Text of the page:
Posts: 1026
Location: central PA

PostPosted: Sat Jan 30, 2010 8:28 pm    Post subject: Reply with quote

>>proper flavor

ah, there's the rub.

fresh(*) shrimp do not take more than 4-6 minutes to cook thru. after that they start getting tough.

(*) fresh is a dicey term - most shrimp you see in the seafood case have been caught, cleaned and frozen. they are thawed at the store - often right in the seafood case. . . . unless the shrimp boats dock in your backyard, it is unusual to find 'truly fresh' shrimp in the market.

not exactly sure how valuable the "time savings" of used pre-cooked, frozen and thawed shrimp would be under these circumstances, but could you use "pre-cooked, frozen and thawed shrimp" - yes - be sure they are thoroughly thawed - just put them in the pan to get hot, they're already 'cooked'
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PostPosted: Fri Mar 26, 2010 8:58 pm    Post subject: Guys, about the tails Reply with quote

Yes, the tails have lots of flavour in them. However, since most people prefer not to eat them (for whatever reason, many people don't believe the shell is an edible part of the shrimp), I remove the full shell and the tail, then use all of that material to make a quick shrimp stock, which I then use to season the dish I'm making.

This way, you get the full depth of flavour that the tails offer, and you also have a bit of stock left over for whatever purpose you fancy. I usually just pull out the shells, dilute the stock as needed, and use the same pot to cook rice in, which infuses it with a nice shrimp aroma.
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hellop
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PostPosted: Fri Sep 10, 2010 11:25 am    Post subject: shells on Reply with quote

In my experience, leaving the shells on when cooking shrimp leaves them much plumper, juicier, and more flavorful.
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Brian
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PostPosted: Tue Sep 28, 2010 11:55 pm    Post subject: Scampi Reply with quote

Not overcooking the prawns is what makes them plump and juicy. A short 2 - 3 minutes is all that is needed unless you like the rubbery texture of overcooked prawns.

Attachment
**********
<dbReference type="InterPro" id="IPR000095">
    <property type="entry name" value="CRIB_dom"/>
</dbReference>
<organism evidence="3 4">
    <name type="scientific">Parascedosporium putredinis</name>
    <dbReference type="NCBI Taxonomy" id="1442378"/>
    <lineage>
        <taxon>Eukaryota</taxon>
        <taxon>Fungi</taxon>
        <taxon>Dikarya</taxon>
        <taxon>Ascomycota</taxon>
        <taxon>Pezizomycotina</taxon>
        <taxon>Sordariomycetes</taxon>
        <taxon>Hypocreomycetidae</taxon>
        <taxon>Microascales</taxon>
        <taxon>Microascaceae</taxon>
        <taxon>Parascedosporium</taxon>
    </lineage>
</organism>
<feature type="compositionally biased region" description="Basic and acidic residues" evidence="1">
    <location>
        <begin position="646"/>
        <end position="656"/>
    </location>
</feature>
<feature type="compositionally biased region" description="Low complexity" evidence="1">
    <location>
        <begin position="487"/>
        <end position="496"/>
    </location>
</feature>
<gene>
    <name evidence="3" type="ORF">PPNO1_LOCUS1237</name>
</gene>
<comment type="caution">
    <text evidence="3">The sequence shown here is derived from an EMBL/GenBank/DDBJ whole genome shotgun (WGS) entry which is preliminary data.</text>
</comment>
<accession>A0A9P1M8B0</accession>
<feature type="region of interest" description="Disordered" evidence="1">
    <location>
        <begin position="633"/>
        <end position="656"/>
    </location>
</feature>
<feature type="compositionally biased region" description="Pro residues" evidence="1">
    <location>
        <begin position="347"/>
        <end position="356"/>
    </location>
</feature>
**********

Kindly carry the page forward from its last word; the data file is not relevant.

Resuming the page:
In the end I always pour the pasta into the saucepan and mix on the stove top transferring from the saucepan to the plate. Better sauce coverage, the flavors meld better and the food stays warm longer.
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Brian
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PostPosted: Tue Sep 28, 2010 11:57 pm    Post subject: Scampi Reply with quote

...and for a nice twist use Orzo instead of Linguini. Oh man!
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darci.1990
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PostPosted: Thu Dec 09, 2010 5:13 am    Post subject: Reply with quote

ok so who cares what it is called or if his ratings on his site when up or down due to pointless and idiotic comments.. i didnt know how to cook shrimp and now i do. thats all that matters. so thank you michael for the good and helpful site. Smile

and who cares if it is called shrimp shrimp, shrimp scampi or just plain shrimp... we are in america and almost every restaurant you go to here will say shrimp scampi.. so therefore, michael, it was appropriate to name your recipe shrimp scampi, as that was what i (and probably dozens of other people) had searched to find a recipe.

thanks again!!!
darci
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PostPosted: Thu Jun 16, 2011 5:08 am    Post subject: the word scampi means shrimp or prawns Reply with quote Delete this post

how come they use the term Shrimp Scampi? Its like saying shrimp shrimp ?